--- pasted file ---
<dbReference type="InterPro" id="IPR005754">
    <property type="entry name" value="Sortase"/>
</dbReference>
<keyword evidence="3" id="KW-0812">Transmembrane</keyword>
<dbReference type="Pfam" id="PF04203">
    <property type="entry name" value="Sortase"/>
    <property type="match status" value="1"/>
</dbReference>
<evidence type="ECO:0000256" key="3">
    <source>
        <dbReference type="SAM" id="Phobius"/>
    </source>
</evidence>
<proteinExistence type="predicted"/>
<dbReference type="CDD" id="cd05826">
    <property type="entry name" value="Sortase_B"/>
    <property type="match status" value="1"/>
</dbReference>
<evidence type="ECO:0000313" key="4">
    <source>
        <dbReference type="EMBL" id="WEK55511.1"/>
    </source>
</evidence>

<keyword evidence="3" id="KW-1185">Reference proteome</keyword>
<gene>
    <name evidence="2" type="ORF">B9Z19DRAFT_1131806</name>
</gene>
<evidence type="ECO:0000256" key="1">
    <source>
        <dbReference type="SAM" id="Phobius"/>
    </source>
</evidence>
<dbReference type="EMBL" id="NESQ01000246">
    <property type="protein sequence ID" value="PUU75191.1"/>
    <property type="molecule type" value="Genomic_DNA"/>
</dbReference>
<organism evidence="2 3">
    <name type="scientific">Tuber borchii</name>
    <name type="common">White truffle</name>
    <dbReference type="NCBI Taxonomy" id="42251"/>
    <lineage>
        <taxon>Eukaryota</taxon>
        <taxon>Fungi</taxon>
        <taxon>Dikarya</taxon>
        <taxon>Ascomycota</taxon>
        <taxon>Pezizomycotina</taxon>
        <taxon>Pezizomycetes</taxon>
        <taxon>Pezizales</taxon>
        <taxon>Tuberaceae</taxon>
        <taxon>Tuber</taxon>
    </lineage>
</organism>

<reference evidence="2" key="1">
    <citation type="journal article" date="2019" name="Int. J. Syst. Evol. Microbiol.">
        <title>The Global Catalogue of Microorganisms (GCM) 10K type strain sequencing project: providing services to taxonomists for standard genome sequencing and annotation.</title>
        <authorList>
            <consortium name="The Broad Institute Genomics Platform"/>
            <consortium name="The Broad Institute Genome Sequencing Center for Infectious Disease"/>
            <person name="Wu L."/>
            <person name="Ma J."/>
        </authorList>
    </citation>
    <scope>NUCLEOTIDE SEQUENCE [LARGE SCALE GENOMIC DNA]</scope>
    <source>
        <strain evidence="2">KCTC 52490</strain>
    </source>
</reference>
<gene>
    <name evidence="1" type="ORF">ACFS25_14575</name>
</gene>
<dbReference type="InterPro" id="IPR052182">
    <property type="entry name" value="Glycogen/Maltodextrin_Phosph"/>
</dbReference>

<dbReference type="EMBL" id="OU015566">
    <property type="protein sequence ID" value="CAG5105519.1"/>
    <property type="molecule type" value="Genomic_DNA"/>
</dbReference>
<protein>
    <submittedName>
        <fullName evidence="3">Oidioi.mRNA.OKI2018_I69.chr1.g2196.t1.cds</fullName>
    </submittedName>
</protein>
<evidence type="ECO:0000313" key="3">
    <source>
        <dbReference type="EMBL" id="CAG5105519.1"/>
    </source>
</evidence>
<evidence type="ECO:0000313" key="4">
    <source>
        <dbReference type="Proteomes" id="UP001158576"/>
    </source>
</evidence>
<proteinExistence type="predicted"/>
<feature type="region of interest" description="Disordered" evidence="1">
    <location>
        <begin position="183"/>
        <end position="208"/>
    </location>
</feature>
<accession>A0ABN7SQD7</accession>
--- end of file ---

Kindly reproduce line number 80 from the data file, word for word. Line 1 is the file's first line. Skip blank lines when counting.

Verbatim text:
        <fullName evidence="3">Oidioi.mRNA.OKI2018_I69.chr1.g2196.t1.cds</fullName>